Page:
The meeting might be read as a performance in the very particular sense that it has been prepared, if not rehearsed in a ‘pre-meeting’. This takes place offstage if not backstage, when a subset of participants meets to agree a position and a way of proceeding in advance of a larger, usually more formal meeting. The irony, of course, is that backstage is but another meeting.
The work of the pre-meeting, it seems, is to keep the politics out of the meeting, which nevertheless retains its function as the ostensible performance of deliberation and decision-making. It is to avoid conflict, or more precisely to generate and organize specific forms of conflict; it is to (try to) control the definition of the situation the meeting might make. It is a way of avoiding the embarrassment of uncertainty or even failure. The subsequent council meeting is not a public meeting but it may well be a meeting held in public: it is an occasion for councillors to act out, before an audience of citizens, the ways in which they represent them.
Lisa, Lorna, Sean and Ana are planning a meeting. Sean is a senior council official, and the others are engagement and participation practitioners, Lisa and Lorna working for the council, and Ana for an environmental organisation. The meeting is meant to bring local public service and third sector organisations together, to develop a shared commitment to collaborative governance. Oliver, a sociologist, is there with them, working out what it is they’re trying to work out: he calls it ‘scripting’.
Lisa and her colleagues want the meeting to go well, of course: they think about who’s to be invited, what is at issue and what isn’t, who’s to speak and when, in what terms the topic and discussion should be framed, how long the meeting should last, how the room is to be arranged. They are designing or, in a theatrical sense, ‘producing’ their meeting: imagining a need and an occasion for it, as well as a particular mood, content and purpose. ‘Scripting, therefore, assembles time (eg pacing, opportunity), space and dynamics (eg layouts, formats), characters (eg individuals, groups, places), strategies and tactics (eg exposing participants to diverse others), materials and artefacts (eg tablecloth, facilitation tools), narratives and frames (eg collaborative governance as avant-garde policy) and enactments (eg facilitating, orchestrating). To the extent that, in Foucault’s formulation, to govern is ‘to structure the possible field of action of others’, this scripting is political work.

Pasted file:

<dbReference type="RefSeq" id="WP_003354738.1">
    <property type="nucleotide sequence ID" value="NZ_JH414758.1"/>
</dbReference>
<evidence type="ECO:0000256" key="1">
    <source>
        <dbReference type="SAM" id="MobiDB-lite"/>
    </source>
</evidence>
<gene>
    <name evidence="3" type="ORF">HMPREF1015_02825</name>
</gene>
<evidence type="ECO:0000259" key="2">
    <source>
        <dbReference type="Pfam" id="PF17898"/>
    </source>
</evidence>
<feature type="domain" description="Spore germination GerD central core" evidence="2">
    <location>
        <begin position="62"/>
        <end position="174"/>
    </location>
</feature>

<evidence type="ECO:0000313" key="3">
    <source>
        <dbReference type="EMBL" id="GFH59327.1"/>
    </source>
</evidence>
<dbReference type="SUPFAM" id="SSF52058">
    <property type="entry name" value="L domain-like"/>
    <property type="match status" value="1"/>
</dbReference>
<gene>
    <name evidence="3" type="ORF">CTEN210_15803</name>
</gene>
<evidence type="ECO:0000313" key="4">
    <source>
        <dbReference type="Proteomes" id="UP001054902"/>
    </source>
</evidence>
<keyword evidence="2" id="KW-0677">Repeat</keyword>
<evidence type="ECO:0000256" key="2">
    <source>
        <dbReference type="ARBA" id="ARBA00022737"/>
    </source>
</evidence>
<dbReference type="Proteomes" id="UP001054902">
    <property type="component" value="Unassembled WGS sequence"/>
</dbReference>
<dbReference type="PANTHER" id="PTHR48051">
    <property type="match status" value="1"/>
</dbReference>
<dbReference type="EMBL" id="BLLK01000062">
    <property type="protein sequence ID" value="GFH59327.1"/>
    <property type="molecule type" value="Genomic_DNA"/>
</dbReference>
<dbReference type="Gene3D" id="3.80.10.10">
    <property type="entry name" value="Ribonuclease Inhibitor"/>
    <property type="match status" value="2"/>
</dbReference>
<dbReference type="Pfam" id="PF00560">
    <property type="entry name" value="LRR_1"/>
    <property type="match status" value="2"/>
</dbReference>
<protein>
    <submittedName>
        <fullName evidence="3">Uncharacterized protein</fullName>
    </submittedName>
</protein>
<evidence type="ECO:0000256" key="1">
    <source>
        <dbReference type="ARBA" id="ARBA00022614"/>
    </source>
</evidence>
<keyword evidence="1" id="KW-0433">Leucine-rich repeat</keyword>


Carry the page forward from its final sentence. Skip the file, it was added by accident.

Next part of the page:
The idea of ‘scripting’ gives valuable clues as to how to read what is going on. Yet note that there is no script as such, no speech drafted on a page from which an actor will rehearse or read but something much more like a cinematic ‘treatment’. There can be no script, for that would be to usurp author-ity, to transfer agency too obviously and too completely from actor to producer and writer. It matters for the validity and legitimacy of the meeting and its outcome that its participants or actors are seen to be autonomous, however structured and organised – however scripted – the encounter.
Marc Geddes found clerks to committees spending much of their time in their respective committee offices, where the administrative work required to sustain the committee goes on. This work includes a weekly debrief, in which officials reflect on the progress or otherwise of the work of the committee itself. They are able to do so effectively, that is frankly and openly, to the extent that this is secluded space, a backstage area out of sight of the public event which is the committee meeting.